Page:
Hard-hitting first baseman Ike Davis and the New York Mets received some bad news yesterday when doctors found cartilage damage in Davis' injured left ankle. An MRI revealed the condition, and if healing hasn't occurred before another magnetic resonance imaging test in three weeks, the 24-year-old baseball player will likely have season-ending surgery to repair the cartilage.
Davis was batting .302 (with a .925 OPS) when he was injured on May 11 in a collision with third baseman David Wright. It looked like he simply rolled his ankle and sprained it, but Davis told the New York Times yesterday that doctors suspect that Wright's knee drove Davis' tibia into the talus bone of his ankle.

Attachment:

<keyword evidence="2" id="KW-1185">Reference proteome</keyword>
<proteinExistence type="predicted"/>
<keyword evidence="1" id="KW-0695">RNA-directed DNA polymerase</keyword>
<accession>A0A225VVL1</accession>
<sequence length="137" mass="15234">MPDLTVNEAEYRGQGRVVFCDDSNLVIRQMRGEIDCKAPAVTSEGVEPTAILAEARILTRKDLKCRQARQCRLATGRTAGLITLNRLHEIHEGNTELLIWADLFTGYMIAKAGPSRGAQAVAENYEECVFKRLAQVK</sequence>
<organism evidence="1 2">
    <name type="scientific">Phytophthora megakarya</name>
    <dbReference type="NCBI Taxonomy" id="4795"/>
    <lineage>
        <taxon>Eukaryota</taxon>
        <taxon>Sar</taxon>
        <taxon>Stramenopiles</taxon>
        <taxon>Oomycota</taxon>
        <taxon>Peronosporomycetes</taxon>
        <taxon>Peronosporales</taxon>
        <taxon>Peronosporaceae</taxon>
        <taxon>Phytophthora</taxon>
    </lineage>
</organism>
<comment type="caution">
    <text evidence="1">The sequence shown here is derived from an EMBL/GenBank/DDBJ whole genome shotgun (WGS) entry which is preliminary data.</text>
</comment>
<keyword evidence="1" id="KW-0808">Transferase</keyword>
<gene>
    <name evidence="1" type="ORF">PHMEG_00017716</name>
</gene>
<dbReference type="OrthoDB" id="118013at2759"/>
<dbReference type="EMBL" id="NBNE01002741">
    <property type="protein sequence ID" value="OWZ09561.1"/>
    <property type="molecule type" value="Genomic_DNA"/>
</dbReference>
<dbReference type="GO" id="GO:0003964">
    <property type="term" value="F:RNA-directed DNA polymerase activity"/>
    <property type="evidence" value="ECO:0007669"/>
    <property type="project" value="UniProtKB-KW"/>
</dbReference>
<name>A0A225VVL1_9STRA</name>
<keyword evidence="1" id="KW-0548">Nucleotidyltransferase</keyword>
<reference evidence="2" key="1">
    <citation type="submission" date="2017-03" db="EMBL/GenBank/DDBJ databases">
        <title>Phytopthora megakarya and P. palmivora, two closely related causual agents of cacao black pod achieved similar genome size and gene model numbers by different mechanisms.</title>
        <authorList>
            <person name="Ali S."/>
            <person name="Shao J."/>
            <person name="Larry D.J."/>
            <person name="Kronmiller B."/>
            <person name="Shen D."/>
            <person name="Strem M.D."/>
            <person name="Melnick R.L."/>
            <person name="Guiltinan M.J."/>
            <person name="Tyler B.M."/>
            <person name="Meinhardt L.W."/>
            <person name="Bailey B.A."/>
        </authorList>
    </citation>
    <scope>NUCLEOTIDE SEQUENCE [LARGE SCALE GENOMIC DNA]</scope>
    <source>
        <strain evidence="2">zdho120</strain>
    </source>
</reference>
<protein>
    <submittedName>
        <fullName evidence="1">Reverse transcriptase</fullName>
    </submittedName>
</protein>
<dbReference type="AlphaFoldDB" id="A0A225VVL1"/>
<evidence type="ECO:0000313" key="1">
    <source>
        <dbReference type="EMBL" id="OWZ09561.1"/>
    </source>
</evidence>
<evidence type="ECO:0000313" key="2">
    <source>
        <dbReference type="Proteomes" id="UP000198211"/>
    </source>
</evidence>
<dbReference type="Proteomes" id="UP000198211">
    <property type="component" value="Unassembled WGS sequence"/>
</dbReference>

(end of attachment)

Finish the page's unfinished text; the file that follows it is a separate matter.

It's about the same, which is not a good sign, Davis said. I haven't run, haven't done anything on my legs for six weeks now or five weeks. And there's not really any improvement, so that's disheartening.
Davis has been wearing a protective boot, but he has been advised to not wear one in case the boot was impeding circulation and hindering healing.
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The Mets will now have to consider whether to trade for a power hitter to play first base or stick with Daniel Murphy at the position. Murphy is batting .282 with a .335 on-base percentage and .397 slugging percentage. The power outage in Queens is such that manager Terry Collins is using Jason Bay (.229, .313 SLG) as the Mets cleanup hitter.